HomeFormer Treasury Staffer: US National Debt Never Needs To Be Paid DowntbdFormer Treasury Staffer: US National Debt Never Needs To Be Paid Down

Former Treasury Staffer: US National Debt Never Needs To Be Paid Down

Frank Newman, former Deputy Secretary of the US Treasury, talking about the US national debt. The US national debt is nothing more than the sum of outstanding Treasury bonds. People often think of the national debt as if it were a credit card loan, but this is wrong. The federal budget works nothing like a household budget, and the national debt works nothing like a household debt.

A Treasury security (like a bond, bill, or note) is an asset that an investor can hold to earn interest. It is functionally equivalent to a savings account (specifically a Certificate of Deposit): you give up dollars today, you get them back after a fixed amount of time, plus interest.

And they get created and paid back exactly the way a savings account does at a bank. If you purchase a CD from your bank, the bank debits your checking account, and credits your savings account. When the CD matures, the bank debits this savings account, and credits your checking account. Same with a Treasury security. If you buy one, the government (specifically the Federal Reserve) will debit your bank account, and credit a “securities account” in your name. When the bond matures, the Fed will debit the securities account, and credit your checking account.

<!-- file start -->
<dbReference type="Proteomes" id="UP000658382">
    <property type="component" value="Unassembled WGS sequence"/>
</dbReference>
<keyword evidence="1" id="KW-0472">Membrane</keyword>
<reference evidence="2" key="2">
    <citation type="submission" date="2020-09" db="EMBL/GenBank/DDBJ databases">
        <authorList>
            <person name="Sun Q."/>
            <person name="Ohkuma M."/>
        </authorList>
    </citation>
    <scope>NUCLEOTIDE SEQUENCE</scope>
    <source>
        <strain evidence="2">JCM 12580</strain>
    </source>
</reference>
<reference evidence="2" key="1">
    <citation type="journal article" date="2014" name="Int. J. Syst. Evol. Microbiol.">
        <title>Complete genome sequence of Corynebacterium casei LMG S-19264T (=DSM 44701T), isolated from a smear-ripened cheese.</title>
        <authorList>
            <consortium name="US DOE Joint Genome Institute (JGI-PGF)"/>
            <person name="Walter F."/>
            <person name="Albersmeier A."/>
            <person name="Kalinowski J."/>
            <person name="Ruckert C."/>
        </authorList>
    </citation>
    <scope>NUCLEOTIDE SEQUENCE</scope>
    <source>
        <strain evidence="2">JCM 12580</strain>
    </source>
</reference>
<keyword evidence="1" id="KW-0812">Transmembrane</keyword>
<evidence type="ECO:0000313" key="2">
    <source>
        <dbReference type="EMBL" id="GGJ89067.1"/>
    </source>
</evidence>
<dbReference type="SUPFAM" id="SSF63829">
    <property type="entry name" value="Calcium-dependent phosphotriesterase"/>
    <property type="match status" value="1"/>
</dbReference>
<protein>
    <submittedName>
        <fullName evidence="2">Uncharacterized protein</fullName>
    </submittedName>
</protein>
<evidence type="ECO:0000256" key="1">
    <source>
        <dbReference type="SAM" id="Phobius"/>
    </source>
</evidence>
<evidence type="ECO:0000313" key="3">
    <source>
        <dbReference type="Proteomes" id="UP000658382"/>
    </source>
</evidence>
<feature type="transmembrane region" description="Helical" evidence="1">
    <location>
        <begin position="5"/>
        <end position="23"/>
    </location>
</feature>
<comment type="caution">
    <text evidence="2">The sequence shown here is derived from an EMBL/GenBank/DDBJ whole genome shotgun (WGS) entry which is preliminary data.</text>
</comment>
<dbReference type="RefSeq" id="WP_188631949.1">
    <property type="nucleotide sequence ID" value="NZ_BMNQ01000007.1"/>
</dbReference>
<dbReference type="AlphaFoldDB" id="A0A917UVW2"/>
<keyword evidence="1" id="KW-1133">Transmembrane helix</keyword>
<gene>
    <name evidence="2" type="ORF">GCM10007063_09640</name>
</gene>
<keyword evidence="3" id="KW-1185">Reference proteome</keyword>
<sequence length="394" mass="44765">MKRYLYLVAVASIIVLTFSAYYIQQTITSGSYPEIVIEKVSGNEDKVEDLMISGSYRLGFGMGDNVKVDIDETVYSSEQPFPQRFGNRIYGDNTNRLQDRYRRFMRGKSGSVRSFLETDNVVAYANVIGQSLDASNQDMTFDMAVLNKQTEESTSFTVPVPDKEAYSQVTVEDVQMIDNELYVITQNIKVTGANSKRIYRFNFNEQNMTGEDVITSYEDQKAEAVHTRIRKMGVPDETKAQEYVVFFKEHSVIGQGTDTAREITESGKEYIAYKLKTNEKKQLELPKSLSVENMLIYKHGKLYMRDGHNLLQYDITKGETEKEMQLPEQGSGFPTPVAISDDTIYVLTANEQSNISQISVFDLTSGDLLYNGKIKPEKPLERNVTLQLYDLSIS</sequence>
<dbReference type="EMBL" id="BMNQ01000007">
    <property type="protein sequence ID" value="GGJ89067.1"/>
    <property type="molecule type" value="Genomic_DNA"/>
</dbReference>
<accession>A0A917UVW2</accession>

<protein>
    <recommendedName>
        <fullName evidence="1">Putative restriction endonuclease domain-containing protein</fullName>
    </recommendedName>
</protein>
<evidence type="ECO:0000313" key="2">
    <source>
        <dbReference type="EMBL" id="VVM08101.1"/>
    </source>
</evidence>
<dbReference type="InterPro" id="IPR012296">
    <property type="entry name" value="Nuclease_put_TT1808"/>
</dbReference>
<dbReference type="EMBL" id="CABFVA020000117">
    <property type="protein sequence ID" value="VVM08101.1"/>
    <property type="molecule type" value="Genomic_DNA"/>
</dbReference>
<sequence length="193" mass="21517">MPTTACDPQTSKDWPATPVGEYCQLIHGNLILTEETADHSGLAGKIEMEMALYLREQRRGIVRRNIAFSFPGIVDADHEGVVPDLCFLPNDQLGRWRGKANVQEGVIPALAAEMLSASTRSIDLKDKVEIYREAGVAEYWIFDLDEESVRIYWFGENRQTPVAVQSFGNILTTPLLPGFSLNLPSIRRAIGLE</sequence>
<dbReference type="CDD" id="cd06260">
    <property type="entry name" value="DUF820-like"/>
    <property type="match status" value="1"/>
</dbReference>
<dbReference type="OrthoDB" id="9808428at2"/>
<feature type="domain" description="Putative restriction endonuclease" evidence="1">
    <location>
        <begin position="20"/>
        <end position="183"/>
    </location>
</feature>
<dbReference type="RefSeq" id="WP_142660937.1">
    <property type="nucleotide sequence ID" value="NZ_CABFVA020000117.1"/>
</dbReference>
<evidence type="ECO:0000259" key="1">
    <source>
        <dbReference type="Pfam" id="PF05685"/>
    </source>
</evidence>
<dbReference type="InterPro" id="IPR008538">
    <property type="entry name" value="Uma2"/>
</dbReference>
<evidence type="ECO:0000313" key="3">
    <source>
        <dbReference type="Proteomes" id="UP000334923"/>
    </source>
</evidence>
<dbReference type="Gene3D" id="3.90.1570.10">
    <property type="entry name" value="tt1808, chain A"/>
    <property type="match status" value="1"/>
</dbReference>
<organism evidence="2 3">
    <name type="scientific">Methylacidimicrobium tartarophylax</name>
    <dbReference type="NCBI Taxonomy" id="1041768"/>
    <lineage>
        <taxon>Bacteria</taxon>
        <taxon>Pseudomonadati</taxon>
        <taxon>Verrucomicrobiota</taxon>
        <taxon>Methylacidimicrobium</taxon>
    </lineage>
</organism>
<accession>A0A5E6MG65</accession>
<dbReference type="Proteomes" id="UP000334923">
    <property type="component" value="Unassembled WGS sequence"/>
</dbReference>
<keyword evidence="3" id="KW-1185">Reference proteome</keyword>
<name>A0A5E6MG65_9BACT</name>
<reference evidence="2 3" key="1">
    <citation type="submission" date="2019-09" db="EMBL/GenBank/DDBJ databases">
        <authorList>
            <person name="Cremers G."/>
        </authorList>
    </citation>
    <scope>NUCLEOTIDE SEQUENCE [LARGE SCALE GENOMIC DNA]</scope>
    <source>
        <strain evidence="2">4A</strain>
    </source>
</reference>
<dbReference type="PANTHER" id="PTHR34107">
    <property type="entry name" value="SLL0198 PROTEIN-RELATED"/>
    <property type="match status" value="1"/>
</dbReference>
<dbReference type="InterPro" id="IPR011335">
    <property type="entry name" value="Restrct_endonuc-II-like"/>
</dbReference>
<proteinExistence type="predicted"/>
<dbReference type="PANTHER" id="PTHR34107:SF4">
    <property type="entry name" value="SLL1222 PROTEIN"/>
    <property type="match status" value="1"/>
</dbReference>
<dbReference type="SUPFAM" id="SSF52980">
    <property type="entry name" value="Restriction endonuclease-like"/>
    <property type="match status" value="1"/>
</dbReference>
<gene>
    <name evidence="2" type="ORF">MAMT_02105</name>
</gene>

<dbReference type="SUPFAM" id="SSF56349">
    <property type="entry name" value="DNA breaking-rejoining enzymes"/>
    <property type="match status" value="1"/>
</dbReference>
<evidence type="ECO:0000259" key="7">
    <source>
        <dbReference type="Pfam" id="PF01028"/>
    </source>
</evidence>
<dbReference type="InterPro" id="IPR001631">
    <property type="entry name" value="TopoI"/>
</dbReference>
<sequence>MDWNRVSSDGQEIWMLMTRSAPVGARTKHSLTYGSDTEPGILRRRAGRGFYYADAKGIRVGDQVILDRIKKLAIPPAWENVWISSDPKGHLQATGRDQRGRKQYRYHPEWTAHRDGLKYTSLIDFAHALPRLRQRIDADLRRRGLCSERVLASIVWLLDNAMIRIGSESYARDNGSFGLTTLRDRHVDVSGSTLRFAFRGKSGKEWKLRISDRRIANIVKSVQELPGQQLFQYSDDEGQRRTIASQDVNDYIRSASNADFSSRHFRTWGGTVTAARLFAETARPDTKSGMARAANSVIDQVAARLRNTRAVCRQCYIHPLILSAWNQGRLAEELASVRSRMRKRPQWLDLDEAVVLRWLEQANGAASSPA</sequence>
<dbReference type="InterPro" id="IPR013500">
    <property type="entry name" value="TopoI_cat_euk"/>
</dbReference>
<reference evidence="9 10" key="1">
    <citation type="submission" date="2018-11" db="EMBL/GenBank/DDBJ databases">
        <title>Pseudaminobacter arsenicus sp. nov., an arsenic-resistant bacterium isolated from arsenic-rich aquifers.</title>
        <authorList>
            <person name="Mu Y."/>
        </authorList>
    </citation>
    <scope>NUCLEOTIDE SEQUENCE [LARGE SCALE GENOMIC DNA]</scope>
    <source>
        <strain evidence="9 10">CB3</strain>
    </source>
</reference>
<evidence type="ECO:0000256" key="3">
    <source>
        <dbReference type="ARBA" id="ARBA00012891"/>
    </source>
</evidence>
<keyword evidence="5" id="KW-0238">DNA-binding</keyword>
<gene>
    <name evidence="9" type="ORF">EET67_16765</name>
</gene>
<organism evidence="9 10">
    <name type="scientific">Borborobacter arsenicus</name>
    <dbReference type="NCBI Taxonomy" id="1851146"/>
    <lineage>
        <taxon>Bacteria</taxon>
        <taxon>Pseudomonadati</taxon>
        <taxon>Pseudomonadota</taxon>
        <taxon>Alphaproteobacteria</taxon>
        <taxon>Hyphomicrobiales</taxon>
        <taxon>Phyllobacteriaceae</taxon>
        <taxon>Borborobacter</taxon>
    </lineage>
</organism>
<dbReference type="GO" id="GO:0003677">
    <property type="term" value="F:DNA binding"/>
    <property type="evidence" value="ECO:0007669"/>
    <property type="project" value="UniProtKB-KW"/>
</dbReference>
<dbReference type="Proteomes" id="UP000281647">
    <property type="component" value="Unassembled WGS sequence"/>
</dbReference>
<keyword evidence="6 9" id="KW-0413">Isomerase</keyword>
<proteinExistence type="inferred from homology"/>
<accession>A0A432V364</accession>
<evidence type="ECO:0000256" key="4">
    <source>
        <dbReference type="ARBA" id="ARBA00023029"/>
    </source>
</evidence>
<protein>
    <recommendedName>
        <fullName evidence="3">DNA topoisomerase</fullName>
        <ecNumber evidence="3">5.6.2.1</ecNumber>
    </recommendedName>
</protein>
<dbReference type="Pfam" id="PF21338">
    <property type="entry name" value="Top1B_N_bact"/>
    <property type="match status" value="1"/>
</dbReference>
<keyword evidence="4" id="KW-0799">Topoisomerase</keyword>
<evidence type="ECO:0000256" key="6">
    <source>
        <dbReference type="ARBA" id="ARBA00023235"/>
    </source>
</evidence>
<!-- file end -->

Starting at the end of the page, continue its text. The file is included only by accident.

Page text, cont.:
It’s true that we need to pay *back* the debt. And we do this, every single day: as bonds mature, the Fed debits the securities accounts, and credits people’s checking accounts. And then, frequently, new bonds are sold to other people, whoever would prefer to hold their savings in bond form rather than deposit form.

What we never need to do is pay *down* the debt, ie to reduce the amount of Treasury bonds in circulation. (This would be accomplished by not issuing new bonds as old ones are paid back) This is simply not necessary, and we have only even done it on a very select few times throughout our nation’s history.

It’s also NEVER necessary to raise taxes based on the size of the debt, so long as we have a floating exchange rate and the debt is only denominated in the currency we issue. Given those circumstances, the ONLY reason we would *need* to raise taxes is to reduce private sector spending in order to control inflation. But if inflation isn’t a worry, then there is no need to raise taxes, no matter how large the debt is, no matter what the interest payments are, etc.

Watch the whole video here: https://vimeo.com/41449585

Read Frank Newman’s book, The Six Myths That Hold Back America: https://www.amazon.com/Myths-that-Hold-Back-America/dp/098398851X

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